The gradual juridification of the Corporate Social Responsibility (CSR) and the extension of its scope to include societal aspects (CSSR), i.e. the character of that responsibility turning from a political or moral one to a legal obligation, and its scope including social justice issues, must be  read in this context as a search for a new pact on the distribution of the social costs of enterprising. Cooperatives have to abide by the CSSR. This obligation concerns the behavior of enterprises. The internationally recognized cooperative principles go beyond that. They hint to structural differences between cooperatives and other types of enterprises, which set them apart and which are the raison d´être of cooperative law. Cooperative law and the statutes of cooperatives must translate these principles into legal rules. Internationally agreed instruments, like the 1995 International Cooperative Alliance Statement on the co-operative identity, the 2001 United Nations Guidelines aimed at creating a supportive environment for the development of cooperatives and the 2002 International Labour Organization Recommendation No. 193 concerning the promotion of cooperatives urge them to do so.

This additional responsibility may be called Cooperative Social and Societal Responsibility (CoopSSR) to which we now turn.

The legal structure of cooperatives and sustainable development

Cooperative Social and Societal Responsibility (CoopSSR) signifies the establishment of functional links between the aspects of sustainable development and the structural features of cooperatives through law and the statutes of the cooperatives. The main feature in this context is democratic participation. Being that mechanism which regenerates social justice, democratic participation is central to sustainable development and it is a distinctive feature of cooperatives.

As concerns economic security, cooperatives are relatively stable, not the least in times of crises. Their stability regenerates through a number of legal structural features, such as for example, a specific capital structure. This capital structure guarantees that the main constituent parts of it, namely member shares and reserve funds, are not mobile. Usually, member shares cannot be transferred and traded and reserve funds are indivisible/locked-in. The locked-in capital of cooperatives (indivisible reserves), while controlled by the members, cannot be accessed by them.

As concerns the ecological balance, cooperatives contribute to maintaining it through the following features, among others: an intergenerational solidarity by having indivisible reserve funds and by fuelling them with the totality of the profits and parts of the surplus, as well as by obligating the responsible persons to manage the assets also for future members. To be recalled that the notion of sustainable development lays emphasis on this intergenerational aspect.

As concerns social justice, one might note that more than one billion people around the world are members of a cooperative. They enjoy democratic voting rights, profits are not distributed, but surpluses are in proportion to the transactions with the cooperative, whereas only some 330 million people hold shares in stock companies, vote and receive dividends in proportion to their investment.

As concerns political stability, this aspect is added to the three generally mentioned aspects of sustainable development, as it is inextricably linked with social justice. As already alluded to, political instability is much less the result of poverty than the result of social injustice. Political stability, on the other hand, is a function of social justice and the possibility to participate democratically in decisions on wealth creation and distribution. Participation is an inbuilt structural element of cooperatives. Given that the spaces where democratic participation could be organized, labor markets and political orders, are becoming dysfunctional, enterprises of the cooperative type will increasingly have a political role to play – enterprises as citizens. However, it is not enough to include the one member/one vote rule in the cooperative law or in the statutes of the cooperatives. Participation is a wider concept. Participation must permeate all organizational and operational aspects. Its translation into legal rules is a challenge especially in new type, multi-stakeholder cooperatives with heterogeneous memberships where private law and public law mix and in cooperatives, which integrate into global value chains, not only operationally, but also organizationally. In these new arrangements the participants, the loci and the modes of participation need redefining.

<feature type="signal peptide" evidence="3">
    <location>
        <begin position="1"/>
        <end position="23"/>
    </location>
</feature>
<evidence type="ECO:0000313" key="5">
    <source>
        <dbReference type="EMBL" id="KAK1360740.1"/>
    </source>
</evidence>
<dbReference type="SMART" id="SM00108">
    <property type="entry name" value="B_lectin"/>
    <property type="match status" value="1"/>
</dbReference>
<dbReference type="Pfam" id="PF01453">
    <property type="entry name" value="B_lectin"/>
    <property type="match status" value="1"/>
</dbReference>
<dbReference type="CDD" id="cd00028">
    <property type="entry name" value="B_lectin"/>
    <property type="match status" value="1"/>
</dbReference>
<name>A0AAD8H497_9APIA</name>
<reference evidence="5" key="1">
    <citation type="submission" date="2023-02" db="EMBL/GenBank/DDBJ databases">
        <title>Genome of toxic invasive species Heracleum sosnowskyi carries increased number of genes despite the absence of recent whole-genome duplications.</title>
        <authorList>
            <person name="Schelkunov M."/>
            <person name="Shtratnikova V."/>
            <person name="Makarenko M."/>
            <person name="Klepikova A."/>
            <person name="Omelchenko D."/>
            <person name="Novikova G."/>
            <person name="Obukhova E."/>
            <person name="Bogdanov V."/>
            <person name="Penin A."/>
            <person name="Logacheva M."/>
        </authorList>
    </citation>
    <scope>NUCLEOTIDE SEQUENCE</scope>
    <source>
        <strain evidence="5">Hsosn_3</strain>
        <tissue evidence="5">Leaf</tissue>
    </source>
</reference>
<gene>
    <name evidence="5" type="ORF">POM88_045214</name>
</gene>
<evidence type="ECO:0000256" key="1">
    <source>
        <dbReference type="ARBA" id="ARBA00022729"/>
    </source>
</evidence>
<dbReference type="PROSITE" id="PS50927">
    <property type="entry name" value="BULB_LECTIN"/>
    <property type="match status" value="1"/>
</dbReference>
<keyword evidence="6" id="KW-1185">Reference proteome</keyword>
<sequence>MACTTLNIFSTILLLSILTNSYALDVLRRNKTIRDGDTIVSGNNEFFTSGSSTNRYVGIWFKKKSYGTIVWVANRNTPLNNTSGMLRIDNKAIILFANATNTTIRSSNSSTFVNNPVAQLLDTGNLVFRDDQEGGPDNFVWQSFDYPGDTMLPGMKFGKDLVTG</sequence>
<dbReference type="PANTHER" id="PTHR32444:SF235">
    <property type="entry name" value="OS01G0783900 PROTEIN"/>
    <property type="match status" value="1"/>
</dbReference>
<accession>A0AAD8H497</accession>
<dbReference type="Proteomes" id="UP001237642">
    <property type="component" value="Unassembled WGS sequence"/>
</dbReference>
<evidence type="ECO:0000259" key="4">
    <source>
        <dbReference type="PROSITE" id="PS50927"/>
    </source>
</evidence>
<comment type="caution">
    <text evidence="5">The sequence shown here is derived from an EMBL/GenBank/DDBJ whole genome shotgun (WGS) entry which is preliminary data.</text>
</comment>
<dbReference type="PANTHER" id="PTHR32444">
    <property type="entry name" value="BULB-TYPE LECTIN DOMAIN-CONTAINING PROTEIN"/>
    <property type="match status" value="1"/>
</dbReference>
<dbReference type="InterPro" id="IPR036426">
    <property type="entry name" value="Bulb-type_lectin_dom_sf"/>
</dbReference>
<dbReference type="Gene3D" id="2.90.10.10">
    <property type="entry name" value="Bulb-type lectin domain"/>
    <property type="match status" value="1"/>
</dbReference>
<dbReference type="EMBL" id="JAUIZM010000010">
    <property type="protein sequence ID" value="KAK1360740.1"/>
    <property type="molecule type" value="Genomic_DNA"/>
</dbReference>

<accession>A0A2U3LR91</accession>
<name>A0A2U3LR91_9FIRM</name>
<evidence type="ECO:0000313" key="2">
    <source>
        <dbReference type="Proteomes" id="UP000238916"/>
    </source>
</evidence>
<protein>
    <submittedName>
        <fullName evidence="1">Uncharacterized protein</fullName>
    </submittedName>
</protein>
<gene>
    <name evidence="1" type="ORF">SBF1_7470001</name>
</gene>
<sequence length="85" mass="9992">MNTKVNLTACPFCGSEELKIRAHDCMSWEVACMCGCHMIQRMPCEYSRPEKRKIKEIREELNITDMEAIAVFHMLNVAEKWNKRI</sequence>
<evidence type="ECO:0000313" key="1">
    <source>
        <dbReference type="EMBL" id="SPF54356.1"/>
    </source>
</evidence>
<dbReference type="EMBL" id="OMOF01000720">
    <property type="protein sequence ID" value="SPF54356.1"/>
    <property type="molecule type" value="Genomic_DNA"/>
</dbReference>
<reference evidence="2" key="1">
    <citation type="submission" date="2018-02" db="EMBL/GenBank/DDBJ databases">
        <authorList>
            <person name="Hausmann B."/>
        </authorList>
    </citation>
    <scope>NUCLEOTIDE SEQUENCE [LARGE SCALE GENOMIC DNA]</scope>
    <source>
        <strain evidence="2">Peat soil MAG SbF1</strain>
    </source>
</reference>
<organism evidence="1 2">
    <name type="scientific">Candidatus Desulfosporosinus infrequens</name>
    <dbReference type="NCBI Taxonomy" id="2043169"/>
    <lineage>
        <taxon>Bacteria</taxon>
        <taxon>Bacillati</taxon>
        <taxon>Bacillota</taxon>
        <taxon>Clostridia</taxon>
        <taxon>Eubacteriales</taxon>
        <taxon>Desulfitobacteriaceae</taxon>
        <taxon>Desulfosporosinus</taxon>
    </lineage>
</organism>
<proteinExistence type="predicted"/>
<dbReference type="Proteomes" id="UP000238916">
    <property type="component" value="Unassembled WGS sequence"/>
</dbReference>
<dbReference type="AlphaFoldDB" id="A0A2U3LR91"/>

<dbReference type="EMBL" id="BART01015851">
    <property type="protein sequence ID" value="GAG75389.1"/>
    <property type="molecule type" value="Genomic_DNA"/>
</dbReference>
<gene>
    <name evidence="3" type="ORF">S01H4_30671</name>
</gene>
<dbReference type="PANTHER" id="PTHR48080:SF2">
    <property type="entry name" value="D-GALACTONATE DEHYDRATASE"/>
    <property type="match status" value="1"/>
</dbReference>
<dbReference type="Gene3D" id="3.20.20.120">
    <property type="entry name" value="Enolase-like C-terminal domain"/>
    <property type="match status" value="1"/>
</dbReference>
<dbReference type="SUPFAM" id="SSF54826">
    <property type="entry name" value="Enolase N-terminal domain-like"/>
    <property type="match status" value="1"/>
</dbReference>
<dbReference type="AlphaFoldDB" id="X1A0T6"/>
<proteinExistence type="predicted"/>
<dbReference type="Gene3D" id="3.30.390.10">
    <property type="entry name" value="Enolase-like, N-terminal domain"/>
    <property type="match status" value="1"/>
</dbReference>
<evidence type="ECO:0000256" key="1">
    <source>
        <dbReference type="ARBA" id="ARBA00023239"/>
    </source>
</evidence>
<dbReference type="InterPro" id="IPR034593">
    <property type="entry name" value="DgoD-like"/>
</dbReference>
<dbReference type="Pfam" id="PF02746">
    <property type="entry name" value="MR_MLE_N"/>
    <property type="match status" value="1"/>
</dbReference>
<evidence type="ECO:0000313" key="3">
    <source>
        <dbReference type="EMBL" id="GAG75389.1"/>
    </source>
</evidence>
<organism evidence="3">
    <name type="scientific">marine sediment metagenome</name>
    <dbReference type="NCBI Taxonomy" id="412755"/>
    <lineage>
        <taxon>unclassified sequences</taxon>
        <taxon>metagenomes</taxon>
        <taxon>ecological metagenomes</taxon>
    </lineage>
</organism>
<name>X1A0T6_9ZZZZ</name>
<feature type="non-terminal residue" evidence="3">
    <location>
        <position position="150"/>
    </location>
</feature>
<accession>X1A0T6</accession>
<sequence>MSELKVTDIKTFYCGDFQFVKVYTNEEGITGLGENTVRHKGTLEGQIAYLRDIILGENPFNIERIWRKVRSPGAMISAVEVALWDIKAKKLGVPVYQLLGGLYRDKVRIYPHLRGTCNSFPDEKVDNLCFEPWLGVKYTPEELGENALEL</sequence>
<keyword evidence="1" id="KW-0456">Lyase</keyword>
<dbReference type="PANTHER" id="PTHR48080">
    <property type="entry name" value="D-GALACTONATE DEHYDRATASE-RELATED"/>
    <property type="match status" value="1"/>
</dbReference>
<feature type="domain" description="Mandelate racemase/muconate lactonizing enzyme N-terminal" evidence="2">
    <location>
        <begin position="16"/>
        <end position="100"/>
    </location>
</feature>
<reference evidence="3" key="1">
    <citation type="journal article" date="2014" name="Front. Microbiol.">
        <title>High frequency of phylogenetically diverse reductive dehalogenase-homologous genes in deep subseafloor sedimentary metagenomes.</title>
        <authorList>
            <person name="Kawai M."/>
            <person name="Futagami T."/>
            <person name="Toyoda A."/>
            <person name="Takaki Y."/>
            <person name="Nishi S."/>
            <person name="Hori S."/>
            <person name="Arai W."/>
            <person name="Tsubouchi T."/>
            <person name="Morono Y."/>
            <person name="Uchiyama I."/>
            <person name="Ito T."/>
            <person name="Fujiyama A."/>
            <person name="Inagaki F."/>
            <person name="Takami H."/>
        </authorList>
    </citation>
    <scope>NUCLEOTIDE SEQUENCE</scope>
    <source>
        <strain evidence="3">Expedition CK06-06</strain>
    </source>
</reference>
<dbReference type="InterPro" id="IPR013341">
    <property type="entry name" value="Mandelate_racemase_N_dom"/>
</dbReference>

A diverse world of enterprises is vital. Cooperatives should be part of it. As a contribution to sustainable development cooperative law is to translate the cooperative principles into legal rules; so are the statutes of cooperatives. However necessary any other action towards this end may be, without putting cooperative law back on the research and teaching agendas, we will fail.

Further reading:

Henrÿ, Hagen., Guidelines for Cooperative Legislation, 3rd revised edition, Geneva: International Labour Organization  2012

Henrÿ, Hagen, Sustainable Development and Cooperative Law: Corporate Social Responsibility or Cooperative Social Responsibility?, in: International and Comparative Corporate Law Journal Vol.10, Issue.3, 2013, 58-75

Henrÿ, Hagen Quo Vadis Cooperative Law?, in: CCIJ Report No. 72/2014, 50-61 (in Japanese; original manuscript in English with the author)